Unit: Investigative Journalism 2014
A recent uprising of a genre dubbed ‘Melbourne Sound’, originating from the Melbourne club scene, is welcoming the popular use of the homewear drug ‘GHB’ back into Melbourne’s nightlife.
The abuse of recreational drugs has been evident throughout Melbourne for an endless amount of time, however the trend seems to be growing at a rapid rate due to local nightclubs promoting their venues as a
gateway for illicit drugs.
Commonly referred to by teens as ‘juice’, gamma-hydroxy-butyrate is a colourless, and odourless liquid found in floor cleaning products, nail polish and super glue removers.
The dangerous drug, which can cost around $20 for a single night out, is usually carried around in a small bottle, and swallowed; or injected into a drink by a plunger.
Upon consuming the drug, clubbers take on a particular dance move labelled ‘the juicy wiggle’, which replicates someone’s body when overdosing on the drug, otherwise referred to as ‘blowing out’.
And the ‘Melbourne Sound’ genre is the music that goes along with this.
Created by Melbourne based DJs, Melbourne Sound (otherwise known as “bangers”) has evolved from electronic music, and taken the city by storm.
Homegrown videographer, Adrian Ortega describes the trend as “a sub-genre of hard house [music], that is essentially a simple melody build up with a large energetic offbeat bass drop”.
Ortega’s “Bodycrash”, a 30-minute documentary honing in on Melbourne’s club scene, discusses whether GHB is a direct connection to Melbourne Sound, whilst explaining the scene to those unfamiliar with it.
“The concept being ‘what exactly is this scene? And what goes hand in hand with it?’” Ortega said.
However it is not only the dance moves that allow the high use of GHB to be evident throughout Melbourne, but also club promotions where venues are targeting those who use the drug.
“Music, as well as other things, creates communities that people talk about.” Ortega said.
“If [a particular] style of music has a known connection to a certain type of dance, drug, hairstyle or dress code, then yes, certain clubs may be promoting the use of illicit drugs to their venue”.
Rather than the traditional 4AM close, Melbourne nightlife kicks on through to Sunday, and even Monday afternoons; where clubbers are invited to brand new events beginning at 4-5AM labelled “recovery sessions”.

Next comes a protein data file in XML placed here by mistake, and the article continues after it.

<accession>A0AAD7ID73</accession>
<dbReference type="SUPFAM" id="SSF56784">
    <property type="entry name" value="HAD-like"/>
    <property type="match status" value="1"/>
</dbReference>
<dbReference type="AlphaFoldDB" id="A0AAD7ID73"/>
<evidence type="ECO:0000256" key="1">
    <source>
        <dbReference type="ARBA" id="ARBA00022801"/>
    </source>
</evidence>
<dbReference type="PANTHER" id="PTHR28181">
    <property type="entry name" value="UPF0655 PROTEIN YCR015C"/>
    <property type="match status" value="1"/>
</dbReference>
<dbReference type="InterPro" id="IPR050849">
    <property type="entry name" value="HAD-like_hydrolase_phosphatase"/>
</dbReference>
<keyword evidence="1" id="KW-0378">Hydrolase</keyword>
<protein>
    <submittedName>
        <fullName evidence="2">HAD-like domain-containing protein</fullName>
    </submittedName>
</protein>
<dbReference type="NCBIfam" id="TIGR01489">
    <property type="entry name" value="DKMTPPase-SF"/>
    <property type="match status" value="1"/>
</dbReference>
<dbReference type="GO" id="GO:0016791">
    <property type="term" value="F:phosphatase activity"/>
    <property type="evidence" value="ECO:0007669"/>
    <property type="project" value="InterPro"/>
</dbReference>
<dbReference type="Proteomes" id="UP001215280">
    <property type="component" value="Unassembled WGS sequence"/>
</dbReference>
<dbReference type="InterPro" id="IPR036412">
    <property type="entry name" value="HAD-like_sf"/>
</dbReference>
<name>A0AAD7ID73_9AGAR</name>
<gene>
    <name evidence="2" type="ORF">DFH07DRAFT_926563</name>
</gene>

However despite the name, this newly developed way of partying challenges patrons to stay up as late as possible; something that is a lot easier to do when under the influence of GHB.
“The 24-hour party scene is definitely targeted towards drug users,” Ortega said.
“However I do believe that if these people weren’t at recovery, they’d be home doing drugs…. it certainly seems like a more commercial and normal thing to part take in, whereas maybe 10 years ago, people would be using drugs more secretly at their homes. Not with 200-300 people at a large venue”.
Creator and director of Power Station and Survivor! Club of Legends, Daniel Baha said although recovery sessions may highlight the use of illicit drugs, it depends on how the venue and promoter markets it.
“What are they pushing? What’s their culture and how’s their crowd?” he said.
“If you are pushing a safe and fun vibe the recovery experience can be really safe and enjoyable, but some other venues do promote getting as loose as you can and pushing through to the early hours of the morning”.
“The venues who choose that road tend to have a bad reputation with a bad crowd, Melbourne Sound clubs to be exact,” Baha said.
Recovery Sessions can be seen advertised throughout social media, inviting clubbers to attend parties from 2pm-8am, and to come down and “get juicy”.
“There is a night held at a venue that I only saw recently on Facebook that was called ‘Blow Out,’” Ortega said.
“Blowing out is known on the street as slang for when someone is overdosing on GHB. Nights like this are direct targets to drug users”.
A Melbourne nightclub employee said there’s no denying that GHB is evident within local nightclubs.
“I would see the substance, along with containers and plungers on the ground around the club,” the source said.
“It’s a cheap, easy and very dangerous drug to get around. GHB has been around for over 12 years, it’s just now you have dealers selling to kids that have never experienced drugs, or the drug culture”.
440 GHB-related ambulance call-outs occurred in a 12-month period throughout 2013. The use of GHB
carries high risk of overdose, particularly as a result of respiratory failure.
Identifiable symptoms include passing out uncontrollably, loss of motor skills, vomiting, and loud indecipherable yelling.
In an interview on Neil Mitchell’s 3AW program, Salvation Army Major Brendan Nottle said he had seen “bodies lying in the street’’ in the middle of the day as families walked by, particularly on weekends.
“You’ve got kids going past there on the way to the footy, you’ve got kids and families off to have breakfast or to go to the aquarium or places like that and they’re seeing all of these bodies lying on the street,” he said.
What’s Melbourne Sound? Find out for yourself: